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Bipartisan Farm Bill Spells Savings And Changes To Subsidies

After more than two years of negotiations, lawmakers from the Senate and the House have agreed on a new, bipartisan farm bill. The five-year, $500 billion deal would reduce spending by approximately $23 billion, with much of those savings coming from cuts to the federal food stamps program. The House is expected to vote on the deal on Wednesday. Robert Siegel discusses details of the bill with reporter Derek Wallbank of Bloomberg News.
NPR

Why Red-State Kentucky Got A Shoutout From Obama

President Obama described the state as "not the most liberal part of the country." In fact, Kentucky gives him lower approval ratings than all but seven other states. Yet the state's Democratic governor has pushed Obama's priorities on health and education more successfully than most other governors.
NPR

Oil Boom: See A Modern-Day Gold Rush In Motion

One of the nation's most remote places is now awash in oil money. In the heart of the boom, once-quiet farm towns are now wedged between semitrucks and dotted with "man camps." We sent a photographer to North Dakota to capture not just what it looks like but how it feels.
NPR

House Passes Compromise Farm Bill

The $100 billion-a-year measure included cuts to the food stamps program, and preserved farm subsidies. The five-year bill now heads to the Senate.
NPR

Yoga May Help Overcome Fatigue After Breast Cancer

Cancer patients and survivors are told to exercise, but the disease and treatments can leave them with overwhelming fatigue. Yoga may be a gentle way to get moving, a study reports, with breast cancer survivors who did yoga saying they had less fatigue than women who did not.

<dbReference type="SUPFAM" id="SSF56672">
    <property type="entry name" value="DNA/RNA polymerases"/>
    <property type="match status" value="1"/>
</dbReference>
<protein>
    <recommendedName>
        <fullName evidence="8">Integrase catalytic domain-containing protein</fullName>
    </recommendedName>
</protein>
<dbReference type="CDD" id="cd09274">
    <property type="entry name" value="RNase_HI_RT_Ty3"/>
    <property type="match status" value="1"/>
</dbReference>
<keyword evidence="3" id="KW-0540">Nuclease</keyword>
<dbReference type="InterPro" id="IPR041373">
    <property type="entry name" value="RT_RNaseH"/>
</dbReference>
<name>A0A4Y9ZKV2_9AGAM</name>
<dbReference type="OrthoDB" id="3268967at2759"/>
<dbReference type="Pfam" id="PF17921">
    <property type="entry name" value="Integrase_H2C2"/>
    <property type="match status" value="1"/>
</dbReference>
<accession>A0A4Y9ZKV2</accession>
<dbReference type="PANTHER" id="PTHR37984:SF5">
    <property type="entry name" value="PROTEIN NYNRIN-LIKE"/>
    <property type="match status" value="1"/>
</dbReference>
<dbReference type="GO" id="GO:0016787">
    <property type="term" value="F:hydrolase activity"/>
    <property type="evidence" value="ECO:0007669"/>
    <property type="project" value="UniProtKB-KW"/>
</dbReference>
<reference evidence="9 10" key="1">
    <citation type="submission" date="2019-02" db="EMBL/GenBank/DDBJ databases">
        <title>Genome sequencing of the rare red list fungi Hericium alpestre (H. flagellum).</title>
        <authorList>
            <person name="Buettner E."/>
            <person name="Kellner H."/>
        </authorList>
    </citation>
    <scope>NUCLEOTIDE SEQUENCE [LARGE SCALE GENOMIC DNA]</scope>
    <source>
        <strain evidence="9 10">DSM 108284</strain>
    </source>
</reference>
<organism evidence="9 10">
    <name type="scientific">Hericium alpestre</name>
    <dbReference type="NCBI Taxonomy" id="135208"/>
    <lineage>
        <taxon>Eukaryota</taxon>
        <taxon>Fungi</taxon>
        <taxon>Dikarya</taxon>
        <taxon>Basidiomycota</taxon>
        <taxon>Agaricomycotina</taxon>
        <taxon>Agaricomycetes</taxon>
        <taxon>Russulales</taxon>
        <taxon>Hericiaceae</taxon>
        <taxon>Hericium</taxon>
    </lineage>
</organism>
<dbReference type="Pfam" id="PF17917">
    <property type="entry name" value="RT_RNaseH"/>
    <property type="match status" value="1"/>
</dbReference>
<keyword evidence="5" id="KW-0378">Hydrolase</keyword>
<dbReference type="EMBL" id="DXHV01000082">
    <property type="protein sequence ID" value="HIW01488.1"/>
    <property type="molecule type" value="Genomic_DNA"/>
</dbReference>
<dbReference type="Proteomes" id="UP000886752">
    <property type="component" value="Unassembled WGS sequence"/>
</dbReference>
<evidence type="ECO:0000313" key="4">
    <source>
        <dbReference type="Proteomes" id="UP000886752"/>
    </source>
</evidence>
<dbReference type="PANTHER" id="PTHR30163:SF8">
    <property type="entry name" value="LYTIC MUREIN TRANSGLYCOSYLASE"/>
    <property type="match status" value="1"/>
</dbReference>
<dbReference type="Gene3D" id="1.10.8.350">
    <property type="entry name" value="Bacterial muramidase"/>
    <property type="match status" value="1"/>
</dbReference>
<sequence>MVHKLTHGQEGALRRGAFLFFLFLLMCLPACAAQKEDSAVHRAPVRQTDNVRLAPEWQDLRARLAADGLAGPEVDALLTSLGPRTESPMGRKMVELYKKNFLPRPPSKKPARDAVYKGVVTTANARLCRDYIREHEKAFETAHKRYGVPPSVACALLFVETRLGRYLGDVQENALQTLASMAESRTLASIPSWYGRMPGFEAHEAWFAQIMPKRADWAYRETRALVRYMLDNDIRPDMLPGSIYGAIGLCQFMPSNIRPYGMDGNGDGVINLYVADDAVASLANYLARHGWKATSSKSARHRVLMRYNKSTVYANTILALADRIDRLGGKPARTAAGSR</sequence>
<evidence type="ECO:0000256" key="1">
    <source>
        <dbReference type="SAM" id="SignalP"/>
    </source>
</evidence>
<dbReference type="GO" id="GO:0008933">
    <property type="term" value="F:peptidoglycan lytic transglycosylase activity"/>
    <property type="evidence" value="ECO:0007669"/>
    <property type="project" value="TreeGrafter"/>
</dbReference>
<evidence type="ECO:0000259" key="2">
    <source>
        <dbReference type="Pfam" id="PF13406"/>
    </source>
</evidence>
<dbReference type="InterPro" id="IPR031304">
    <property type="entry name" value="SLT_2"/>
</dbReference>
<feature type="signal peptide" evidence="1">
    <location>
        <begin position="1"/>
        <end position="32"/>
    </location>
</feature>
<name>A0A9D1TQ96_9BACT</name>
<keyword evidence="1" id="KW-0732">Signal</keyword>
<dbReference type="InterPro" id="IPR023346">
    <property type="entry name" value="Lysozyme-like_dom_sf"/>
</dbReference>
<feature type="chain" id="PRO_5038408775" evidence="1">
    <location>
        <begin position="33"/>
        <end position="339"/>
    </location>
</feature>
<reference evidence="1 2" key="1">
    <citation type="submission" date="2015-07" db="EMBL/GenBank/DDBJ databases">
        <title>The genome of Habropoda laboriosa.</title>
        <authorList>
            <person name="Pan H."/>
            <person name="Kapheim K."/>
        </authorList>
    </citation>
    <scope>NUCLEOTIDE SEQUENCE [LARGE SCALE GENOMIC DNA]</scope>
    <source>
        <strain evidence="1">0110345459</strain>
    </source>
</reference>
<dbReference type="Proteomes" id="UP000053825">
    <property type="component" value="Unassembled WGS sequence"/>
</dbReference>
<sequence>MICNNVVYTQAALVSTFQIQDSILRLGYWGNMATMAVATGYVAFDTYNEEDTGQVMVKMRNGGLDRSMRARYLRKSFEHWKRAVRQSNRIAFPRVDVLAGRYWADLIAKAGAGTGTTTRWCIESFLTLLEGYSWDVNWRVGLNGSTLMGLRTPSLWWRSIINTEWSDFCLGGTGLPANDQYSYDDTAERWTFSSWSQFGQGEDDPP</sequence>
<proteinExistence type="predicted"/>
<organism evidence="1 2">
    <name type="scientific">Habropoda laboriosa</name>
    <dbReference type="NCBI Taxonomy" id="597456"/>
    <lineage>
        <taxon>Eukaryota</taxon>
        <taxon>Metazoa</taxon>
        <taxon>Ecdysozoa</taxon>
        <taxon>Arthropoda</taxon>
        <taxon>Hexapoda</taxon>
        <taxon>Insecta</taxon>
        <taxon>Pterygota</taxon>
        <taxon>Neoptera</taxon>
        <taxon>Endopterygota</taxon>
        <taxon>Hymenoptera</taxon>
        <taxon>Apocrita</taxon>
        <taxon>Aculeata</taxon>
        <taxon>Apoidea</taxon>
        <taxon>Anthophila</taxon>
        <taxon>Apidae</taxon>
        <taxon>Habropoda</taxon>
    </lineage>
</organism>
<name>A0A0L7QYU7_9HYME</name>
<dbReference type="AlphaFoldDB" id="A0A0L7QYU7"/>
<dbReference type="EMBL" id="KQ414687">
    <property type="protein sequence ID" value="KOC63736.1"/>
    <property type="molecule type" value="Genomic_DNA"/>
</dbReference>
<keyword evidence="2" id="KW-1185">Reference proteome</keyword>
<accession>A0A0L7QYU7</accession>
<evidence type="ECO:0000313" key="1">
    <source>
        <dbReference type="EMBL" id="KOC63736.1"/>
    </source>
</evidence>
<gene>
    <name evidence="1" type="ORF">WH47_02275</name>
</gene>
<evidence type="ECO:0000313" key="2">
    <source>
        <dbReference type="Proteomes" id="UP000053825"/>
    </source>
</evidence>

NPR

Northwestern Football Players Want To Unionize: Is That OK?

The players say they work hard and bring in millions of dollars for their school. They want the right to bargain collectively. The NCAA says that would "undermine the purpose of college: an education." Who is right?
NPR

VIDEO: Congressman Threatens To Throw Reporter Off Balcony

Rep. Michael Grimm, R-N.Y., didn't like a reporter's question. With the camera still rolling, he said he would throw the journalist "off this [expletive] balcony." Also, said Grimm, "I'll break you in half."
NPR

Republican Rep. Schweikert: Obama Didn't Hit A Crescendo

The Arizona Congressman sat in the House chamber Tuesday night and listened to President Obama address the nation. He tells Steve Inskeep this year's address sounded a lot like last year's speech.
NPR

Obama Showed A Deft Hand With Speech. Why Not With Congress?

ANALYSIS: The president was brisk and confident during Tuesday night's State of the Union address. He also managed to avoid a remarkable array of issues that could have proved problematic. But he hasn't been nearly as adept at the less-dramatic business of dealing with Congress and the media.
NPR

'Rush Hour From Hell' Drags On In Icy Southern Cities

In Atlanta, Birmingham and other places, people who got on the roads Tuesday afternoon still weren't home Wednesday. At many schools, students and teachers slept overnight on wrestling mats and classroom carpets. Forecasters got it wrong — the storm hit further north than they expected.

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